Here we wait.
Sacramento officials took their last shot at keeping the Kings on Tuesday, unveiling a group of corporations that agreed to put down deposits on $10 million worth of sponsorships and ticket sales next season.
"The NBA has said to Sacramento, 'Show me the money,' " a beaming Mayor Kevin Johnson said, flanked by 30 business leaders outside Golden 1 Credit Union offices. "And today, we're doing just that."
Now the team's fate lies mostly in the hands of the NBA and its relocation committee, which is investigating whether Sacramento is a more viable market than Anaheim. The league's top brass have made it clear they are interested in keeping the team here at least one more year.
The Maloofs, who own the Kings, may still seek a move, regardless of what league officials tell them to do. A source close to the team said the Maloofs have concerns about long-term corporate support in Sacramento and the region's ability to finance a new arena.
Many close to the situation, including Johnson, don't expect to know if the Kings will seek a move until Monday the NBA deadline to file.
While the NBA historically has approved most relocation requests without much resistance, the Maloofs have been surprised by the friction they've encountered, according to a consultant familiar with the Kings' finances.
"They thought this thing was going to sail through the league," said the source, who refused to be identified.
The Maloofs face outside pressures as well. An ownership group led by billionaire Ron Burkle and Sacramento lobbyist Darius Anderson remains in play, looking to purchase the Kings should they stay in Sacramento.
On Tuesday, Johnson and business leaders aimed to convince the NBA that Sacramento can support the Kings. A team of league officials led by the NBA's marketing guru, Chris Granger met with the local group.
Emerging from the two-hour meeting, Johnson said the businesses had made "a down payment on the future of the Sacramento Kings." Several business representatives said they signed letters of intent at the meeting and have agreed to write checks by the end of this week for 20 percent of their first-year pledges.
The mayor released a list of companies that agreed to make deposits but declined to divulge how much each had given. A spokeswoman for one company on the list, Susan Brauner of Blue Diamond Growers, said her firm has not made a pledge.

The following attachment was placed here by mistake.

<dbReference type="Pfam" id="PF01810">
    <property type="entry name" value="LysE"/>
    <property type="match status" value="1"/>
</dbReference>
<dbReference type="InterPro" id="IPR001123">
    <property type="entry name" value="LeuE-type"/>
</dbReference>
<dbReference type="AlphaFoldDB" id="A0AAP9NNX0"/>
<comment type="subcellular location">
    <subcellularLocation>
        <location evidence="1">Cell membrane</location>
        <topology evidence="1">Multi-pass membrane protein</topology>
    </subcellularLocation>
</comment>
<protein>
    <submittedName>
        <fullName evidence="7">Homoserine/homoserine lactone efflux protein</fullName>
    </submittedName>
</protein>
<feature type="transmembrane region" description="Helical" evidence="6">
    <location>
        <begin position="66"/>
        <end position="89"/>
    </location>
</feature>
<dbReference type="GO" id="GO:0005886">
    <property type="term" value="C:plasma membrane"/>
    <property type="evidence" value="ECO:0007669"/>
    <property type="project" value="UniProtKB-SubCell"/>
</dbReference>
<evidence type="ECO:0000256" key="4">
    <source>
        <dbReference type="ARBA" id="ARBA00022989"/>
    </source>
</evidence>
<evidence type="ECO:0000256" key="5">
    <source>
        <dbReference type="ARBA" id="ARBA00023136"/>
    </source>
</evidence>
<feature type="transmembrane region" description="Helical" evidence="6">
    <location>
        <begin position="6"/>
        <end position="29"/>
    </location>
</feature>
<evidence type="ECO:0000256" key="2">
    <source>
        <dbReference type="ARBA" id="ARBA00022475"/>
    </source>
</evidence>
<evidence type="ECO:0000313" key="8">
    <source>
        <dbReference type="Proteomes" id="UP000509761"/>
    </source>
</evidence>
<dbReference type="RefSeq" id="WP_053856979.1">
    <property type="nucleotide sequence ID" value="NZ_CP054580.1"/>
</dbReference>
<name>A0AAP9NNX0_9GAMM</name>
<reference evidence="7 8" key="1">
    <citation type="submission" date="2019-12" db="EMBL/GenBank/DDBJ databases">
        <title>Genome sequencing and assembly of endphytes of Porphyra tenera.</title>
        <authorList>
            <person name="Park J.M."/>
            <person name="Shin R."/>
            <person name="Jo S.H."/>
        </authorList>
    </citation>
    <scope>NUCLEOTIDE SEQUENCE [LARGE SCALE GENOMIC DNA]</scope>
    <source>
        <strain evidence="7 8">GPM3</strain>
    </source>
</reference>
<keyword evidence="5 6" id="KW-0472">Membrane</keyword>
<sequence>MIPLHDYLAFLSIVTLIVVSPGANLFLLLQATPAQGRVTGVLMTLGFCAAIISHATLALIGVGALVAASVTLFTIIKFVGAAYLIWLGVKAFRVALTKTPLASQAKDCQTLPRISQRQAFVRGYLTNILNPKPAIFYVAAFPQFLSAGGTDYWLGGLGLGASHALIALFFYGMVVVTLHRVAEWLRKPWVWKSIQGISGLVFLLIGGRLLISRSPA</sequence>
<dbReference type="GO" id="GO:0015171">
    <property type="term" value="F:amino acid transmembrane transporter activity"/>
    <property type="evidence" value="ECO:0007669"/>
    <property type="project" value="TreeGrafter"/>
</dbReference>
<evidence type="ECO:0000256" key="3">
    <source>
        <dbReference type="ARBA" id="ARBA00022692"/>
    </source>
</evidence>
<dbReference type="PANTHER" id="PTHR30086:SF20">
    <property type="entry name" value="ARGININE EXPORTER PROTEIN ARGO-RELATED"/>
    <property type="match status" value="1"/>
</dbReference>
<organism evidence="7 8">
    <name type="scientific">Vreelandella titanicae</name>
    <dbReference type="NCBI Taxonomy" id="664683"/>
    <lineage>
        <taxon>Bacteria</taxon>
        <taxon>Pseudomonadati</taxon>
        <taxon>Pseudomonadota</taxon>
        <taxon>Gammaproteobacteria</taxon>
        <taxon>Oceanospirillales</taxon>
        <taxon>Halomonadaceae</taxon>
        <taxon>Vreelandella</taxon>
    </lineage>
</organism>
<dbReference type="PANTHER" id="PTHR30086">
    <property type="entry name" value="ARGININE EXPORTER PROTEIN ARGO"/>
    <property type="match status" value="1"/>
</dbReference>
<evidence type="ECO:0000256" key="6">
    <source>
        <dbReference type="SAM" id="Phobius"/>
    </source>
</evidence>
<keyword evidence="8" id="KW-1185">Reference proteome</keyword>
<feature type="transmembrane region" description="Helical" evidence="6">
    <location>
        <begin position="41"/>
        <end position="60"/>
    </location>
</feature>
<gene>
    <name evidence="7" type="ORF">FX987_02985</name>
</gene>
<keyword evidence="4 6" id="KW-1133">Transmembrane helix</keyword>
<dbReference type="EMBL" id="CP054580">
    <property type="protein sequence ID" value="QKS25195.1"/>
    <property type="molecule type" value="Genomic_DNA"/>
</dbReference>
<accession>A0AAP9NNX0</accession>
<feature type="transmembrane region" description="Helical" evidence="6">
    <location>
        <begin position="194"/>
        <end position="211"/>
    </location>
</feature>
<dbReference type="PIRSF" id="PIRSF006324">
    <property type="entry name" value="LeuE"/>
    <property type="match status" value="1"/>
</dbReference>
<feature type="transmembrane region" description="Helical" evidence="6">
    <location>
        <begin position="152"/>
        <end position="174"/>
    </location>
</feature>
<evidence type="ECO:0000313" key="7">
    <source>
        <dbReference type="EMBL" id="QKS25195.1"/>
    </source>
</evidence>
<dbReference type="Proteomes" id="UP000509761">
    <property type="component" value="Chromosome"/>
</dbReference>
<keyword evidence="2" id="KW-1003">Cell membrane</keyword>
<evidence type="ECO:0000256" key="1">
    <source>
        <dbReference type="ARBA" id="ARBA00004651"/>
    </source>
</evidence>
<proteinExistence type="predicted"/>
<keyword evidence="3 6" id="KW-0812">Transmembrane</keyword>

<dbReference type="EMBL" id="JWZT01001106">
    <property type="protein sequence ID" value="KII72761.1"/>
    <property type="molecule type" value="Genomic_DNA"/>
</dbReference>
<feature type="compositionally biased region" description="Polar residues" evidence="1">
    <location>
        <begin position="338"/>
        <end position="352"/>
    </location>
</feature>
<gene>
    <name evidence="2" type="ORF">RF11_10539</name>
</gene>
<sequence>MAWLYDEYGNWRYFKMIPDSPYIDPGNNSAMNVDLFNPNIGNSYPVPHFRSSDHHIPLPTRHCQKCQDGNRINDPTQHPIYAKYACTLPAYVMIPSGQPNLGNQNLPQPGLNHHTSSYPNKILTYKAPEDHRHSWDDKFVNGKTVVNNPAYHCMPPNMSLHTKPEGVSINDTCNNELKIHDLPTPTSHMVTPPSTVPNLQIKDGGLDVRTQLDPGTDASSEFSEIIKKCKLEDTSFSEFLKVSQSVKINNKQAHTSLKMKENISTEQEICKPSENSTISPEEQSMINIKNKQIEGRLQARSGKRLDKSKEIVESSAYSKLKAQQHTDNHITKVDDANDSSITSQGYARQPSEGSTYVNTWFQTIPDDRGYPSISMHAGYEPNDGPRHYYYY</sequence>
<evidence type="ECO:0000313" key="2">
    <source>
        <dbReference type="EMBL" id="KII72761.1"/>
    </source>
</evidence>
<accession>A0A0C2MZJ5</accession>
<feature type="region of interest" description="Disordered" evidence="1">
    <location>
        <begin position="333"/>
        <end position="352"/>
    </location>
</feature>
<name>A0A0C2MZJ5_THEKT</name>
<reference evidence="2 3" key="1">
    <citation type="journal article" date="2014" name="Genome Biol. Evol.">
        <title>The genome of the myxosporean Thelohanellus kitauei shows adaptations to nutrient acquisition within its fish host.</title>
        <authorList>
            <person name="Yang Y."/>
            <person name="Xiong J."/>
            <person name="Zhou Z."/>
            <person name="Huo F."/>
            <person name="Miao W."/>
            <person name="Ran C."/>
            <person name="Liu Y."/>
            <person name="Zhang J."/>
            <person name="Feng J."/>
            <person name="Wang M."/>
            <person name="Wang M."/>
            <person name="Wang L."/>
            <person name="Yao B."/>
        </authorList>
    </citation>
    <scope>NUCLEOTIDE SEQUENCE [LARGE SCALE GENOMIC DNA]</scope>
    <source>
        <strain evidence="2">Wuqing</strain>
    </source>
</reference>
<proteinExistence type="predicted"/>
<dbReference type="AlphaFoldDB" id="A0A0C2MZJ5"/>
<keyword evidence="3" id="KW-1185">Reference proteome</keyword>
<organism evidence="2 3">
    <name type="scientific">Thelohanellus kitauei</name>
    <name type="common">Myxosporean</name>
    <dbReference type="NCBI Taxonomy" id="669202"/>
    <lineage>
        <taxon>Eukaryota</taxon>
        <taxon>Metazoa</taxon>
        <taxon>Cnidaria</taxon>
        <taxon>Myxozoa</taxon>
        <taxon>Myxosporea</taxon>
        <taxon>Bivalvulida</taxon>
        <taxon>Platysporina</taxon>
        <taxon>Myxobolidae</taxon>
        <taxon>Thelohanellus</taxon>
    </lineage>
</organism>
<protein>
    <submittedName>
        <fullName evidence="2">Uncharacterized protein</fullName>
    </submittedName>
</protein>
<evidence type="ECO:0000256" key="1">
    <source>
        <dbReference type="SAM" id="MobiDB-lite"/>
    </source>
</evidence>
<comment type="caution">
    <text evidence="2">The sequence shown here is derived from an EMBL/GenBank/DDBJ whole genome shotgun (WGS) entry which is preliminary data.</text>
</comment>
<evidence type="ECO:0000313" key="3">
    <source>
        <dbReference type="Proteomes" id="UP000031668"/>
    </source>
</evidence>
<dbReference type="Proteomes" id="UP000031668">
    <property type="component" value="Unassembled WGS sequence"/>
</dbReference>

A mayoral spokesman said the mayor's office is talking with Blue Diamond. Later the mayor issued a statement: "This process has moved at warp speed, and we understand that some companies may need a little more time. In the case of Blue Diamond, if there has been any confusion on our part, we apologize."
NBA Commissioner David Stern had sought the pledges, but the league would not comment on Tuesday's presentation. Neither would the Kings.
The NBA will spend the next 30 days analyzing whether the pledges fit the available sponsorships and luxury suites at Power Balance Pavilion.
Many of the corporations made multiyear commitments, the mayor's office said. But the $10 million was seen as a way to buy one more year for the franchise in Sacramento while progress is made on a new arena. If progress isn't made, one more year is likely all the city will get.
"(The Maloofs) can't stay under the status quo (arena arrangement)," the consultant familiar with the Maloofs' finances said. And if they are told they can't leave, and an arena plan goes nowhere, "then and only then will they consider selling this team."
Burkle and Anderson loom large, despite the Maloofs' insistence they won't sell.
Anderson, who is well-known in political circles, has worked closely with Johnson and Councilman Rob Fong in recent weeks and was at the center of the fundraising effort that put together the corporate pledges.
Lloyd Greif, a Los Angeles investment banker and longtime friend of Burkle's, said the billionaire's presence shifted momentum in Sacramento's favor and was a factor in the NBA's deliberations.
"All of a sudden, riding to the scene comes one of the wealthiest men in America saying he wants to own the team in Sacramento," he said. "And you think the NBA owners aren't paying attention? Of course they are."
Even if the Kings remain in Sacramento another year, Stern has made it clear that the team's long-term future here depends on the region's ability to produce an arena.
Johnson said a new arena campaign would start the moment the city is told "we're lucky enough to be given another year (of the Kings) in Sacramento." Unlike past efforts, this one will involve more than just the city of Sacramento. One idea under discussion is a multi-county joint powers authority.
Even as Sacramento scrambles to keep the Kings, it's moving to protect itself financially if the team leaves. On Tuesday, the state Senate Judiciary Committee approved a bill requiring the Kings to immediately repay $77 million they owe the city if they leave.
The bill's author, Senate President Pro Tem Darrell Steinberg, D-Sacramento, and two other area legislators sent Stern a letter urging the NBA to keep the team in town.